[rspec-users] inverse examples? (should fail)

David Chelimsky dchelimsky at gmail.com
Sat Jun 23 16:54:43 EDT 2007

On 6/23/07, Chris Anderson <jchris at mfdz.com> wrote:
> Thanks for the pointer about rspec-ext, I'll check it out.
> On 6/23/07, David Chelimsky <dchelimsky at gmail.com> wrote:
> > As for including this in rspec, I'm not really understanding it's
> > value. How would saying something should fail, and failing it if it
> > doesn't, help you (unless you're writing another behaviour definition
> > framework ;) )?
> Not having done it yet, I'm not sure how it would pan out in practice,
> but the notion is that you're refactoring to change existing behavior.
>  You've got a describe-block, and among the examples are a few that no
> longer apply.
> With the objective of maintaining behaviour-driven development, I
> don't want to change any code without a failing spec. One helpful way
> to do that would be with inverse examples.
> It seems like a 5% case - even most behaviour-changing refactorings

Refactoring == changing the design while preserving existing
behaviour, so there is not really any such thing as a
behaviour-changing refactoring. What is it that you mean by this? Can
you give an example?

> force the old behaviour to change, but there have been times I've run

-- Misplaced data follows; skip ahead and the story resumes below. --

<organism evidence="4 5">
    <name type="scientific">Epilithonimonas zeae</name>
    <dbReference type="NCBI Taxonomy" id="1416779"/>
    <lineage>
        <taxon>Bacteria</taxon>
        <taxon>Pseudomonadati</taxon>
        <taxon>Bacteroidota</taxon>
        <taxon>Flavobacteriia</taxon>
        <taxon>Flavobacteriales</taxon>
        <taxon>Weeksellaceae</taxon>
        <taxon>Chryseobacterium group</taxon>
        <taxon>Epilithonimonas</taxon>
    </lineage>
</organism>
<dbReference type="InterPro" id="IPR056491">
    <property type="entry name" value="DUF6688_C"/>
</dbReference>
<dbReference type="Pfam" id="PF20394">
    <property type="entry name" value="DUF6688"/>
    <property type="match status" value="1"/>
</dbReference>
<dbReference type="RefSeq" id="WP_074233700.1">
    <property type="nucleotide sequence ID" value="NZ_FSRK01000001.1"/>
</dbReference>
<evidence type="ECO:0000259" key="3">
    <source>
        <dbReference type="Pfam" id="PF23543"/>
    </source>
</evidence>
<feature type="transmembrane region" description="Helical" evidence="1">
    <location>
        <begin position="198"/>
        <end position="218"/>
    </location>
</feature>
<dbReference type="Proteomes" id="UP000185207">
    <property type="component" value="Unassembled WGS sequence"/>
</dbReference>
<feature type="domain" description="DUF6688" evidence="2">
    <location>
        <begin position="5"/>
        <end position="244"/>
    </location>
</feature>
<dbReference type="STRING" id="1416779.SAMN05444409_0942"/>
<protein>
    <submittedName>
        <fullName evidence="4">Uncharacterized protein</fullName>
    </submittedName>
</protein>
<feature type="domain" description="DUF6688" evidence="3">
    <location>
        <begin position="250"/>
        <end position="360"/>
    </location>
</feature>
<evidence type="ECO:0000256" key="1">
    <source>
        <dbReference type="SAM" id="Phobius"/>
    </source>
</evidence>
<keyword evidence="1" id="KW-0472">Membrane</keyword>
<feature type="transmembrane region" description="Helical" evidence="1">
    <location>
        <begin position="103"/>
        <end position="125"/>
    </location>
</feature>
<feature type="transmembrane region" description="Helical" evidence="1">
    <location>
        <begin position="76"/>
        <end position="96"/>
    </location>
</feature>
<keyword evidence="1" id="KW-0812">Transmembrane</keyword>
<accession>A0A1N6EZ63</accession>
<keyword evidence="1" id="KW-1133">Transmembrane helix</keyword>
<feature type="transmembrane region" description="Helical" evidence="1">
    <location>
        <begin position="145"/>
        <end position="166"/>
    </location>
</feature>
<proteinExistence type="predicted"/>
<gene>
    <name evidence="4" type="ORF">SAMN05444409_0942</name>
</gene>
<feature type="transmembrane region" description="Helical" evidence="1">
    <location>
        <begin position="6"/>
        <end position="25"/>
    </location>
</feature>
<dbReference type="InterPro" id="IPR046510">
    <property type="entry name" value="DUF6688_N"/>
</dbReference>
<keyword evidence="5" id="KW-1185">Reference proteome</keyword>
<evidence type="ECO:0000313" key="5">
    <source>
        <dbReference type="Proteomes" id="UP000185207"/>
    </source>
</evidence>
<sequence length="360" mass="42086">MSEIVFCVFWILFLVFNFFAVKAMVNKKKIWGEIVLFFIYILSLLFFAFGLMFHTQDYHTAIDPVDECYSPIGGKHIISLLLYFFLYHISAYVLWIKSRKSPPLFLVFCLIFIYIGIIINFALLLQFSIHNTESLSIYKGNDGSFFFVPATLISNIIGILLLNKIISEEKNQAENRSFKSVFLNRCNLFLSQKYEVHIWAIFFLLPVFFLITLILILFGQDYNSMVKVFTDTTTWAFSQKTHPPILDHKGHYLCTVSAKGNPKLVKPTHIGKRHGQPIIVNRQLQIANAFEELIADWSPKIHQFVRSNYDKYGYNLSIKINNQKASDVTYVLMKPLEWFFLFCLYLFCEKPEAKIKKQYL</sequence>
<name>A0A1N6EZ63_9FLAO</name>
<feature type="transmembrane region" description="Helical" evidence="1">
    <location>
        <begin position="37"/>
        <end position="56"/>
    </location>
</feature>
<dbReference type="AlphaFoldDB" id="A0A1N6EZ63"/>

> into old examples, that are passing, and supported by code. But that
> code is not used anywhere in the application - so the behaviour should
> have been removed long ago. With inverse examples, you can start a
> refactor by removing the behaviour you know should not be present. If
> you just delete the examples, there's no reason to ever delete the
> vestigial code.
> I'll check out the negative specification - the post you link to has
> another interesting idea - write negative specs as a form of pending -
> but I think forcing changes via the inverting of existing examples is
> more up my alley.

I'm still not getting this. Call me dense. Would you mind describing a
small step-by-step example of how this process would work?

Thanks for your patience.

> --
> Chris Anderson
> http://jchris.mfdz.com
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